Are we ready to rumble? Last Friday we probably found out.

One of the biggest MMA events in Philippine history was staged by ONE FC last Friday, May 31, at the Mall of Asia Arena. MMA has really gone a long way since its days in the early 90s. These were the memorable fights involving Royce Gracie and Ken Shamrock in their prime. During those days, it was not yet a widely accepted sport. In fact, during those days, a lot of people were skeptical that it would prosper. They thought it was too crude and the seemingly no rule combat sport was too much in your face that it turned off a lot of people’s sensibilities.

If you look at where it is now, a lot of people were wrong.

Early this afternoon, I was discussing this with a friend of mine whom I have known from our Karate days. Yes you heard me right – our Karate days. In those days, which were more than 15 years ago, Karatedo was one of few martial arts that was popular and accepted publicly. Nowadays, Karate is confined to a specific community of people who still find this art timeless and ever relevant. They remain very much committed to this art.  If you look from the outside with enough understanding of what goes on within the numerous Karatedo organizations that are still very much alive, you see a very diverse group of people spanning very wide age groups from children all the way to your grandfather, probably. It is like a cult in terms of following. It is very much alive, indeed, but very much niche as well.

As my friend and I were talking about our AAK (association for the Advancement of Karatedo)  days where we both started and the journey that sees us eventually settling within JKA ( Japan Karate Association), we ended up talking about the possibility of Karatekas deciding to plunge into the MMA arena. MMA in the Philippines is not as mature as it is in the United States as a sport but in popularity, it is probably comparable. I’ve been to so many different gyms – Elorde, Mojo, Spartacus to name a few – and I am amazed with the interest level for MMA. It’s a totally different world now in as far as martial arts is concerned.

Lyoto Machida, who himself is a Japan Karate Association disciple, is doing very well in the UFC. How about in the Philippines? I am not very sure how many karatekas are around in the URCC, PXC, Fearless and even ONE FC. Chances are, they not very many. And so, what if? Let us take a look at the psosibilities in the important areas of the game.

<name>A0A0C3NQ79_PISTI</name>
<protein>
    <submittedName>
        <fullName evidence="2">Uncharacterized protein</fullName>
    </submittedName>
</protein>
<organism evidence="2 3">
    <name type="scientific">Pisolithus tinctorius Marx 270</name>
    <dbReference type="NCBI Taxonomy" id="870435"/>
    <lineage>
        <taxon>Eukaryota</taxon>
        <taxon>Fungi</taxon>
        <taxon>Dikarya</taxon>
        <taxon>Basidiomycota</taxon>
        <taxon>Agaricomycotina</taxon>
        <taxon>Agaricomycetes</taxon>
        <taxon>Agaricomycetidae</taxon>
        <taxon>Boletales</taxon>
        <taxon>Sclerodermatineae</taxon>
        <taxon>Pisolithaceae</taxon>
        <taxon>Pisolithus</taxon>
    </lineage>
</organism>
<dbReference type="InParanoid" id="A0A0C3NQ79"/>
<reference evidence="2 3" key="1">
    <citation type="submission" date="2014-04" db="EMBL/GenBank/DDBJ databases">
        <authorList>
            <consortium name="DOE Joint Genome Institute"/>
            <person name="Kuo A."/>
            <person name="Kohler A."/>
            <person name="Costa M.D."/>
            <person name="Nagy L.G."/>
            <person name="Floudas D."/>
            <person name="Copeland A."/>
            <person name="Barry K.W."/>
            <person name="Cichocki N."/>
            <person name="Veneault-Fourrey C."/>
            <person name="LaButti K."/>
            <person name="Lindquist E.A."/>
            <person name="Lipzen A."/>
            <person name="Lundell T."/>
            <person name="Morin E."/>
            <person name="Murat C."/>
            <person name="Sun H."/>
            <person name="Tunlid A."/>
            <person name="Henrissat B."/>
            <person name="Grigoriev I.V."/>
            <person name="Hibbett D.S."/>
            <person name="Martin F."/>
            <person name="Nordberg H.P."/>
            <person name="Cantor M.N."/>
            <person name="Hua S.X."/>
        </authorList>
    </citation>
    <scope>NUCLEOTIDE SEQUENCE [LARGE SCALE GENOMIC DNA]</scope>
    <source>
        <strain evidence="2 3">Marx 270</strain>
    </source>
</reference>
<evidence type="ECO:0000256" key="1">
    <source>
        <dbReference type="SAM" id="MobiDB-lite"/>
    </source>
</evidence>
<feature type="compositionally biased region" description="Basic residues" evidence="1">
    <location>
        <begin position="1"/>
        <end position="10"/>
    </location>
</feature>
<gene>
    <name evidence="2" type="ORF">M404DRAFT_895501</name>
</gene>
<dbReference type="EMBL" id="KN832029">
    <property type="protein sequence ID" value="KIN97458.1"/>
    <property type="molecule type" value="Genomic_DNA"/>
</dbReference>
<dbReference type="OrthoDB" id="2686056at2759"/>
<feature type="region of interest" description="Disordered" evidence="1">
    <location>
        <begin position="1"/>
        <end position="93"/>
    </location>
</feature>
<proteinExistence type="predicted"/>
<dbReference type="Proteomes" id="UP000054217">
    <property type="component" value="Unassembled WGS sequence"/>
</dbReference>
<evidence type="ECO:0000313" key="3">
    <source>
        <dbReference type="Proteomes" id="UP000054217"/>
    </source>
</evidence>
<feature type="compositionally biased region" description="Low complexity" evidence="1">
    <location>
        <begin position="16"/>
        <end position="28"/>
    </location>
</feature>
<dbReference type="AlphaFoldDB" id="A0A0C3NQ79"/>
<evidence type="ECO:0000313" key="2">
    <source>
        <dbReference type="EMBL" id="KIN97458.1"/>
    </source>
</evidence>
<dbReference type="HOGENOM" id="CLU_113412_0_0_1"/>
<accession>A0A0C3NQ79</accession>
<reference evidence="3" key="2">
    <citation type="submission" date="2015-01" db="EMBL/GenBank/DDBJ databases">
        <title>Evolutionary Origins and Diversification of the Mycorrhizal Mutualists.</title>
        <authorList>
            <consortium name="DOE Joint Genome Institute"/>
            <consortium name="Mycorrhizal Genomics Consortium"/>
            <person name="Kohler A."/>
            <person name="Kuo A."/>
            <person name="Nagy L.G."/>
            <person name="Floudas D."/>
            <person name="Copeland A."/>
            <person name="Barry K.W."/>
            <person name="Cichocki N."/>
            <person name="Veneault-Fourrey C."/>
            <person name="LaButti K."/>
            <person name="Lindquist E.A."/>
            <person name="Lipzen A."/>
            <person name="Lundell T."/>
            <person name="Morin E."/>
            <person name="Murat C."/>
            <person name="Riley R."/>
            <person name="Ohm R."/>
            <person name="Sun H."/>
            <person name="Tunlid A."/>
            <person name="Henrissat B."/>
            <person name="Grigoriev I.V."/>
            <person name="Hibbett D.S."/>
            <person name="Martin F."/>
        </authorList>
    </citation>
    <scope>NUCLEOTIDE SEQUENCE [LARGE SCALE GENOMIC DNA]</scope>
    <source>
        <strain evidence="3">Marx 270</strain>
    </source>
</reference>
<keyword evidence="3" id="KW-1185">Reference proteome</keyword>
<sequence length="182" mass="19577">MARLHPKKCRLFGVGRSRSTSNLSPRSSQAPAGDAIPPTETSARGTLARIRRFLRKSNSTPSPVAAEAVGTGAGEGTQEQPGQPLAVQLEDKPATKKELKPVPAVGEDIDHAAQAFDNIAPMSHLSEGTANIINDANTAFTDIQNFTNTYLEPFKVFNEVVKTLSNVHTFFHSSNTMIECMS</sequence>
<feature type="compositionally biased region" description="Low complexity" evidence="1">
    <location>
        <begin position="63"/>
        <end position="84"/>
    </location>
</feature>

Striking. I would rate karatekas to be very high in this area. This is their strength and they are trained not to prolong the fight. With one striking technique, whether a gyaku zuki (reverse punch) or mawashi geri (round house kick) that lands cleanly can turn the lights off early in the night for the recipient.

Submission. This is probably missing in the arsenal. Although there are die hard karate fanatics who will argue that submission techniques can be found in higher katas and is also trained, I have seen enough to say that itis deficient.

Take downs. A bit tricky here. Obviously Karate is more of a striking martial art rather that the techniques we see in wrestling. However, Judo techniques are also within the Karate system. The assessment I would give here is that the karateka will probably do well if sweeps were allowed. It’s a favorite technique and quite effective. In professional MMA, however, this is restricted.

Mental Strength. As in any competition, we need to factor it in. It’s actually hard to gauge whether the karateka has an edge. As popularly known, karate is as every bit mental and spiritual as physical. However, most MMA fighters have martial arts background too that gives them that essential mental sharpness and spirituality.

To conclude the “what if” and in consideration of everything said above, I would say that the MMA is a different animal and anybody who thinks of getting into the cage would need specialized MMA training. It has its own keys to success and techniques that are effective within the MMA rules. It’s not street fighting folks. They have rules too. That takes a lot of familiarity and it can spell the difference between winning and losing.

That being said, I would still love to see a Filipino karateka duke it out in the cage. It will still be interesting. I would pay to see that.


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